The Ames Laboratory: A Visit To The Mecca Of Rare Earths

by Gareth Hatch on April 19, 2011 · 6 comments

in Rare Earths, Site Visits, Uranium

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Anyone delving into the history of the rare-earths sector, will eventually come across the US Department of Energy’s Ames Laboratory (Ames Lab) and its important role in the science and engineering of rare-earth materials. Ames Lab was officially founded in May 1947 in Ames, Iowa, but has its origins in the vital work undertaken by scientists at Iowa State College (later to become the Iowa State University), to develop uranium purification processes as part of the Manhattan Project.

Led by rare-earth chemist Frank Spedding and metallurgist Harley Wilhelm, this team produced the materials required for the world’s first controlled nuclear chain reaction, which occurred at the University of Chicago in December 1942, and over 1,000 t of uranium for the Manhattan Project as whole.

In addition to uranium purification, Ames Lab developed expertise in the separation and purification of other metals, including the development of the first ion-exchange processes for the separation of rare-earth elements. It also developed materials such as lead-free solder, and boron-aluminum-magnesium alloys – one of the hardest bulk materials available, after diamond.

At the end of March 2011, I had the opportunity to visit the Materials Preparation Center, courtesy of Dr. Karl Gschneidner, Senior Metallurgist at Ames Lab, Distinguished Professor at Iowa State and well-known to the wider rare-earths community as “Mr. Rare Earth”. I have previously written about the Rare-earth Information Center that was based at Ames Lab from 1966 until 2002, overseen by Dr. Gschneidner and later by Dr. Bill McCallum, both of whom still work at the Lab.

Since its inception, Ames Lab has been based on the Ames campus of Iowa State University. Its Materials Preparation Center is an ongoing center of excellence for the production of high-purity materials. The ability to produce and to procure such materials is an often-overlooked but critical aspect of being able to conduct basic and applied scientific research on such materials.

After spending time with members of the senior staff, we had an opportunity to tour parts of the Materials Preparation Center. You can see photos of pure rare-earth elements and the equipment used to produce them in the photos below.

For those interested in numbers, Ames Lab has an annual budget of approximately $36 million / year, a staff of over 250 scientists and engineers, and more than 150 other employees. It also has over 350 associates in departments throughout Iowa State University. It is clear that Ames Lab continues to be an important center of materials-science research and development.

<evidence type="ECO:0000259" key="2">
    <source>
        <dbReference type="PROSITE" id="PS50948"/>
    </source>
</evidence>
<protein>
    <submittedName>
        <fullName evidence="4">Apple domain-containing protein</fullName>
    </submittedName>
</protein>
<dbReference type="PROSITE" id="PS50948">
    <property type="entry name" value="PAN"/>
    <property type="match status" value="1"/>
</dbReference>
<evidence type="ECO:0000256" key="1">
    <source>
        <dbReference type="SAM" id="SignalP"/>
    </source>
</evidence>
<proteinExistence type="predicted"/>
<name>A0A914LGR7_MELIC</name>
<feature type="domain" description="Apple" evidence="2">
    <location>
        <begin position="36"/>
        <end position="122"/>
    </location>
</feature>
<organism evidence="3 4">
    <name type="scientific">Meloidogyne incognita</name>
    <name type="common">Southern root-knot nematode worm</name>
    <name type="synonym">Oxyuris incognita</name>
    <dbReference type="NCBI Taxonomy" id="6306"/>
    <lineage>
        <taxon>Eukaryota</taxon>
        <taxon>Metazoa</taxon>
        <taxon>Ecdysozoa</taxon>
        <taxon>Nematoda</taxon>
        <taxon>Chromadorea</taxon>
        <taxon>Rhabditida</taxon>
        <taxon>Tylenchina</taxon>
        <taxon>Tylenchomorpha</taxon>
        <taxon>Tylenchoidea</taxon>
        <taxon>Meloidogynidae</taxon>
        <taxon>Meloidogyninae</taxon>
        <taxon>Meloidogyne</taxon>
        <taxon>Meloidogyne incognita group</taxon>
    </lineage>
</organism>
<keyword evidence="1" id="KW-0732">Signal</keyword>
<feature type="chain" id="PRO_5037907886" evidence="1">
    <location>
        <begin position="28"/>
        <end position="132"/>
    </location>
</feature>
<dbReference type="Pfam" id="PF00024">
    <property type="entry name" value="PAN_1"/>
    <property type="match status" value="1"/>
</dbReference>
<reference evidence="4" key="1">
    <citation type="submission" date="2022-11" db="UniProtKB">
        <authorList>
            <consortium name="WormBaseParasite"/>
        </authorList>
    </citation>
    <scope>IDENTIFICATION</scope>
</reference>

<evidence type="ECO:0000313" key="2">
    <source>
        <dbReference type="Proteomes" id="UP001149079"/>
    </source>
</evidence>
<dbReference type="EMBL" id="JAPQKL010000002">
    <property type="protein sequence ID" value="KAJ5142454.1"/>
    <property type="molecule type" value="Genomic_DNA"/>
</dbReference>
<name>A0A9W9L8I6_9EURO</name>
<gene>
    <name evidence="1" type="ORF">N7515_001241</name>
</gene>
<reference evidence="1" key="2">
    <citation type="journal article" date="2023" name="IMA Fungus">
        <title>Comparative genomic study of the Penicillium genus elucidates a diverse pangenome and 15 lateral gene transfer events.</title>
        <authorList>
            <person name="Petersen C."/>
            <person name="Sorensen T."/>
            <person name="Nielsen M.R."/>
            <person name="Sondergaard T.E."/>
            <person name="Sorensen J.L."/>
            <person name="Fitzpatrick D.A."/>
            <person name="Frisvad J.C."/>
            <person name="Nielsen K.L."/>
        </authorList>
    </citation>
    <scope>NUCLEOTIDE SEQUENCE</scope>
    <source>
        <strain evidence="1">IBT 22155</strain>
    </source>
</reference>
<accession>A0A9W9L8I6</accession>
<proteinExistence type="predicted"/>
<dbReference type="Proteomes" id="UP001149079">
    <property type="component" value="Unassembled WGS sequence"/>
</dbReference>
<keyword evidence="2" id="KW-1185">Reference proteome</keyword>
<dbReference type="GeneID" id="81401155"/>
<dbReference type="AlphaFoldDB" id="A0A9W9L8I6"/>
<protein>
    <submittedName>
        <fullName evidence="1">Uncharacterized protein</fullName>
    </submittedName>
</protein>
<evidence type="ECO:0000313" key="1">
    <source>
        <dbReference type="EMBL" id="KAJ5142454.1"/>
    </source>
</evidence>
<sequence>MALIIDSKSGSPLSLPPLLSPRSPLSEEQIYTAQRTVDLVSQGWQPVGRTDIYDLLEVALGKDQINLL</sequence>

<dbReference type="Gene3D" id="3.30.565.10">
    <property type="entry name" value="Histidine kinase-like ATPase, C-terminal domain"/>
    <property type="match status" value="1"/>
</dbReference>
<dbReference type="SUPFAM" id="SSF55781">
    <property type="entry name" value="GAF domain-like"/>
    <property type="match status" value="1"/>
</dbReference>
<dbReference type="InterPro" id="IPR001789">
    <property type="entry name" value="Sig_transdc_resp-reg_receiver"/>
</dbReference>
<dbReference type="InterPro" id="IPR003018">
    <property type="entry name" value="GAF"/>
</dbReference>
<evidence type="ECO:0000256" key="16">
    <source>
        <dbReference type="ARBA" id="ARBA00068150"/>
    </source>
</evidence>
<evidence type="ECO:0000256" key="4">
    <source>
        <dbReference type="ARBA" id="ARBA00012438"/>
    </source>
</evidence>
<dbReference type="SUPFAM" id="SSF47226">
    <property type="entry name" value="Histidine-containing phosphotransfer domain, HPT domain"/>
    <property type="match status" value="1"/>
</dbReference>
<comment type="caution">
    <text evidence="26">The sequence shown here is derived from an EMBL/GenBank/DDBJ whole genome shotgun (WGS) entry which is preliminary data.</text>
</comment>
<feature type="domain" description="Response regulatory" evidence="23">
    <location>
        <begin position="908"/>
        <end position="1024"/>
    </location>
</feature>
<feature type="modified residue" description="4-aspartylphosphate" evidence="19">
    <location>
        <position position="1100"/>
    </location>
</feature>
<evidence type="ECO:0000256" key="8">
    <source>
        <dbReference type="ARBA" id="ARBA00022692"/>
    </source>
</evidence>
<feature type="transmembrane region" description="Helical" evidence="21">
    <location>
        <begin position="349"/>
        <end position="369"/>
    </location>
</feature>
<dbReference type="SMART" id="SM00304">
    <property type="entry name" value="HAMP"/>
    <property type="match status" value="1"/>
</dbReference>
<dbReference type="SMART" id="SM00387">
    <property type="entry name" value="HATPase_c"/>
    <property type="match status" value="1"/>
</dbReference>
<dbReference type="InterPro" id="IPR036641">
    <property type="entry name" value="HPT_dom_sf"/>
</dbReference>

My thanks again to Dr. Gschneidner for making the visit possible, and to Debra Covey, Cynthia Feller, Dr. Alex King, Dr. Duane Johnson, Larry Jones, Dr. Bill McCallum, Dr. Vitaly Pecharsky and Dr. Rick Schmidt for their time and hospitality during the visit.

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1 Trevor Riedemann April 20, 2011 at 9:58 AM

Date Correction: The RIC was founded in 1966. Though no longer in operation, the RIC Newsletter is still available at

2 Gareth Hatch April 20, 2011 at 9:59 AM

@Trevor: thanks for the note, and for spotting the typo. I have made the correction.

3 Bob M April 20, 2011 at 11:15 AM

Amazing place. The closing of the RIC seems tragically shortsighted. Please tell me it a rational decision and not one based on academic politics.

4 Gareth Hatch April 21, 2011 at 1:02 AM

Bob M: I think they eventually just ran out of money – it had been funded by donations from users of the service within the industry, and as the industry declined, so did the income.

5 prescient11 May 4, 2011 at 3:14 AM

Gareth, is everyone on vacation!? Still looking forward to your write up on your conversation with Dr. Chen. Hope you have been well.

6 Gareth Hatch May 6, 2011 at 10:46 PM

@prescient11: we have a new article from Jack coming very soon. I am also in continued discussions on the content of further materials from Dr. CHen – we’ll keep you posted.

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